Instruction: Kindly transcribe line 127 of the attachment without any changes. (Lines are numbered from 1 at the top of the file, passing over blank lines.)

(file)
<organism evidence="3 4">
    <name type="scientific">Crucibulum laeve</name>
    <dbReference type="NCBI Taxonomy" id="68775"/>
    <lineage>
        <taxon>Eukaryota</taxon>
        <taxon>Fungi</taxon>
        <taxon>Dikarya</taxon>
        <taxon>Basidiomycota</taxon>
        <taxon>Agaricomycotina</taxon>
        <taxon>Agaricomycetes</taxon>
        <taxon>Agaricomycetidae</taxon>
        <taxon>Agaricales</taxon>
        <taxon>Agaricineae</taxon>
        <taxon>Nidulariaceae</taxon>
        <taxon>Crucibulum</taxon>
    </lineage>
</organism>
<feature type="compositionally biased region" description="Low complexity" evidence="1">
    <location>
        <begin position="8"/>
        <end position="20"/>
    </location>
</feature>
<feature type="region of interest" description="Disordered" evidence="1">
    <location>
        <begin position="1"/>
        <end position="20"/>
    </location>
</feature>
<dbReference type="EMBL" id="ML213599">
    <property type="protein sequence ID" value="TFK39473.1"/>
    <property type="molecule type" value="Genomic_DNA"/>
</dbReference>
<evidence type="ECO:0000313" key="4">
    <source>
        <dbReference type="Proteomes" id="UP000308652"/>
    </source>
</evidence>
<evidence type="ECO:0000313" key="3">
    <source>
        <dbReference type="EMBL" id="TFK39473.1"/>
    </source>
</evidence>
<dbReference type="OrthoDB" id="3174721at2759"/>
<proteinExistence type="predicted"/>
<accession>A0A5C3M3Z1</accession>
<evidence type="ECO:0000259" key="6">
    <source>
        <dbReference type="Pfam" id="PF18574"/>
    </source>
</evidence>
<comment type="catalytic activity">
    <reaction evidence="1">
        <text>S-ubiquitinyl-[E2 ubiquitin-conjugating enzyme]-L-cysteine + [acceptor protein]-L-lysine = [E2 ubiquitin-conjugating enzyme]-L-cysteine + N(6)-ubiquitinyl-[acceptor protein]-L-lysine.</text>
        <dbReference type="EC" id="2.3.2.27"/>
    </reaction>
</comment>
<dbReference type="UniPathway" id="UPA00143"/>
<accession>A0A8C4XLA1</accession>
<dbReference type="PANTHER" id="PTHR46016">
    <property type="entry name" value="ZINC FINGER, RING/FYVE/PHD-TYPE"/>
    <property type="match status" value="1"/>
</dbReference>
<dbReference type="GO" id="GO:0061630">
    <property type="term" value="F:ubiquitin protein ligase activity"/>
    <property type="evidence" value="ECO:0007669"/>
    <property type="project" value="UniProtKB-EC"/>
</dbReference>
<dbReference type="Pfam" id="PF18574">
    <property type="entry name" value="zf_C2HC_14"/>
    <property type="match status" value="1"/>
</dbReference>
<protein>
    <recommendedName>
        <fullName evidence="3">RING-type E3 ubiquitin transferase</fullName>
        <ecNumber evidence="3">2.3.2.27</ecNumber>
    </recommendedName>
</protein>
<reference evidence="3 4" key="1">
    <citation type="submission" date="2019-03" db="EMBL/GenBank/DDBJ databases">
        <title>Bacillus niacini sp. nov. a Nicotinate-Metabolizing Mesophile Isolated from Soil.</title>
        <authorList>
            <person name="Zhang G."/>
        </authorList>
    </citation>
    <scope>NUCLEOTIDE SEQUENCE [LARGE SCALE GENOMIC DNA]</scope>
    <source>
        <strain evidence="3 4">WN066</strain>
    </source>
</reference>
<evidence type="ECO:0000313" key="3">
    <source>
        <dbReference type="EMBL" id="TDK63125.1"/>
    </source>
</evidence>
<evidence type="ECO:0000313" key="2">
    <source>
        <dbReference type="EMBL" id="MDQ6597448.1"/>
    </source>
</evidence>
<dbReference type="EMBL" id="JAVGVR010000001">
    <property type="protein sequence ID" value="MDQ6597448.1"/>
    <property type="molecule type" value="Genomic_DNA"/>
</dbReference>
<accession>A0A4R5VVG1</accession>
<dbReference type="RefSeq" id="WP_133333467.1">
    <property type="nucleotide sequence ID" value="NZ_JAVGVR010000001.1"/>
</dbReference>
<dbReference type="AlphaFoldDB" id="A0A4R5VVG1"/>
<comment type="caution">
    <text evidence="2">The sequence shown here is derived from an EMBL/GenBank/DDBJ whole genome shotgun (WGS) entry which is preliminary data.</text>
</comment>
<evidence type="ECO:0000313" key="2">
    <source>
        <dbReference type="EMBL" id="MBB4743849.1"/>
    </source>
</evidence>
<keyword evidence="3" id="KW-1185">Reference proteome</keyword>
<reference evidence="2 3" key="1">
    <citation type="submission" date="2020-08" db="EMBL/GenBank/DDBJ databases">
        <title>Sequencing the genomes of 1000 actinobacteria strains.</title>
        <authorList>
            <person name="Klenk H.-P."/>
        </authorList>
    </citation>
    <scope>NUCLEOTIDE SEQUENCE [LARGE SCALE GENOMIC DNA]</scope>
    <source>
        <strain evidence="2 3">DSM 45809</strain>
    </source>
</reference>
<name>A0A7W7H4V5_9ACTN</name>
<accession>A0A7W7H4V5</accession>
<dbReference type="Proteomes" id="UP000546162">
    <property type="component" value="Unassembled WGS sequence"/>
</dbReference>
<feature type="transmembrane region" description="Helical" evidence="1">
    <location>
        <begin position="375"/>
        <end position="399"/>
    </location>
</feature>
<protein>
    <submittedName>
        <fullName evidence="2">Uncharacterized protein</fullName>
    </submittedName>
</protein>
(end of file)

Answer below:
    <source>